|We also need to show empathy—and, if possible, discover common ground.|
Second, we need to do more than listen, we need to show empathy—and, if possible, discover common ground. When I first encountered John McClaughry, he had just left his position in the White House Office of Policy Development under President Ronald Reagan. I was a San Francisco peacenik promoting nuclear disarmament, and he was a determined Cold Warrior. We wrote some nasty letters to each another. It was two decades later when I discovered that he was the Chair of the E.F. Schumacher Society, and he, like me, also was a committed decentralist. We started talking, engaging in many issues where we were in at least 50% agreement, and—dare I say—we became friends and trusted colleagues.
When I was a child, growing up in suburban long island, I had a cartoonish view of rural America. But over the last twenty years, most of my local economy work has been in small towns in deep-red states. I have genuinely come to love the people I work with. I love the bourbon addled arguments, the jokes about our radically different upbringing, the obscenely large and unhealthy breakfasts, and the crazy rides I’ve taken on their motorcycles and pickup trucks.
|We of course also must reach across not only ideological lines but those of race and class.|
The white policeman needs to share a donut with a Black Lives Matter activist—and vice versa. For me, my stretch in recent years has been working with Native American communities in Oregon and Montana. I’ve found once unfamiliar indigenous customs, language, and philosophy mind-blowingly beautiful and inspiring. Even though they know I’m that oddball Jewish intellectual from the East Coast, many affectionately call me “Moozo,” in appreciation of our shared love of moose.
My daughter Rachel, who just turned 18, has noticed that many of her friends have started to reach out to those they once dissed. Some are apologizing for past transgressions, while others are just asking for a fresh start. COVID-19 has given us more time at home to reflect on our lives and think about doing better. Now is the time to reach out to those people you stopped talking to and give them a second chance.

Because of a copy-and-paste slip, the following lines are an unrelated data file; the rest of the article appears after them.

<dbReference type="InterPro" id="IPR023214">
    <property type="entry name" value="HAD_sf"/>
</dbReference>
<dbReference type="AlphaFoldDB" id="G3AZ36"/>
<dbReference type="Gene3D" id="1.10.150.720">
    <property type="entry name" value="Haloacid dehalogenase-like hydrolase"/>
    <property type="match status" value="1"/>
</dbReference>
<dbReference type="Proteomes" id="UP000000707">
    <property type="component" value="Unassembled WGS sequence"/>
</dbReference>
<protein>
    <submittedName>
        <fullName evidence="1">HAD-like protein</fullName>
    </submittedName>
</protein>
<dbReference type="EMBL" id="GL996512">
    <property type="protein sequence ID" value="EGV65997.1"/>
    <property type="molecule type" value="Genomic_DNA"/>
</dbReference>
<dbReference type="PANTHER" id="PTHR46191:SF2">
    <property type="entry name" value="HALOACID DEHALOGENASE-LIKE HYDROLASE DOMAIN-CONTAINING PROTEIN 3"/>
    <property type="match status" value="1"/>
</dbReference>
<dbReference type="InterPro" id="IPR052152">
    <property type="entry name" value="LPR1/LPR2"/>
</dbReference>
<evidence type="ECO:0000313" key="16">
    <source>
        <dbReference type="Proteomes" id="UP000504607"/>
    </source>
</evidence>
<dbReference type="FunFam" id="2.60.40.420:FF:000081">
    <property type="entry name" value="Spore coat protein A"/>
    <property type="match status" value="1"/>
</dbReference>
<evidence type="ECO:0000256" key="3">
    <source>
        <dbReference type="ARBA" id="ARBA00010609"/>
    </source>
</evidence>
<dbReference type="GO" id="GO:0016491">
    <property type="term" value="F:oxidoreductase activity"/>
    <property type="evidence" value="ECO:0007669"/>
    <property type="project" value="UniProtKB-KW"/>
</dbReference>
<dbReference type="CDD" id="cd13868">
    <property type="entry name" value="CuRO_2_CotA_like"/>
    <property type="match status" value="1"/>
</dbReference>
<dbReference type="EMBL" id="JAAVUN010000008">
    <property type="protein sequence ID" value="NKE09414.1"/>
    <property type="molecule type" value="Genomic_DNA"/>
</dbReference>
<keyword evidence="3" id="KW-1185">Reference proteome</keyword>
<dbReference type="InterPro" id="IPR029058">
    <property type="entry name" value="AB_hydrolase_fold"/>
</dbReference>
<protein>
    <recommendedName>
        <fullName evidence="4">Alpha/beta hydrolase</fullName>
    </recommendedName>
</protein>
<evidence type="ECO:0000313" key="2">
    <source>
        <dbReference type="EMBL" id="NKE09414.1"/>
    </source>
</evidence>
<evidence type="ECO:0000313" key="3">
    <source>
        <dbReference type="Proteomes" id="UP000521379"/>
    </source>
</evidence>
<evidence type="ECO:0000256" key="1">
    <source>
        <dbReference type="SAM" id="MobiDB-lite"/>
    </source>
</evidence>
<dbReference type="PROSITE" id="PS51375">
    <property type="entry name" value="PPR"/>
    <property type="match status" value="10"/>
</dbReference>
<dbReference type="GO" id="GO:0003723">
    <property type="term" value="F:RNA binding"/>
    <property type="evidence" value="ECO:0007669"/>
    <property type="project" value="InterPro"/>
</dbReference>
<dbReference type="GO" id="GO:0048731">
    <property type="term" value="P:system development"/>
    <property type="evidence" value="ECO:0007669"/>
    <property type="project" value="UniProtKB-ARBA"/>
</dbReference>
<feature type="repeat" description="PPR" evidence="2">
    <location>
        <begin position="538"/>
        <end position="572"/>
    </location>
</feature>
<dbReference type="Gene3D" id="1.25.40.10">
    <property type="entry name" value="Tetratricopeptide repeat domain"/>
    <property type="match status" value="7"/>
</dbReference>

Third, I think we should remember that our country, the United States, is a confederation, not a monolith. We have endured as a nation since 1776—with some painful exceptions—because we have learned to live and let live. We need to stop insisting that other parts of the country look or act like us. Yes, there are certain rights secured in the Constitution that are universal, but if you live in Berkeley, stop insisting that Alabama share your views on abortion or religion. And if you live in West Virginia, stop meddling in the private lives of LGBTQ people.
|Our differences will endure long past this election—and we need to remember that that’s our strength.|
Our differences will endure long past this election—and we need to remember that that’s our strength. The next month or two will be deeply painful to at least half the country. But if we can practice public kinship, if we can listen and empathize with those we fear, if we can tolerate their differences, our nation will have a shot at enduring.
Finally, we must take a stand and act. Nonviolently. So put down the brick...and pick up a ballot.
P.S. If you are interested in developing online workshops for your community on post-COVID reconstruction, contact us and we'll forward your inquiry to Michael.. Put "SHUMAN WORKSHOP INFO" in the subject.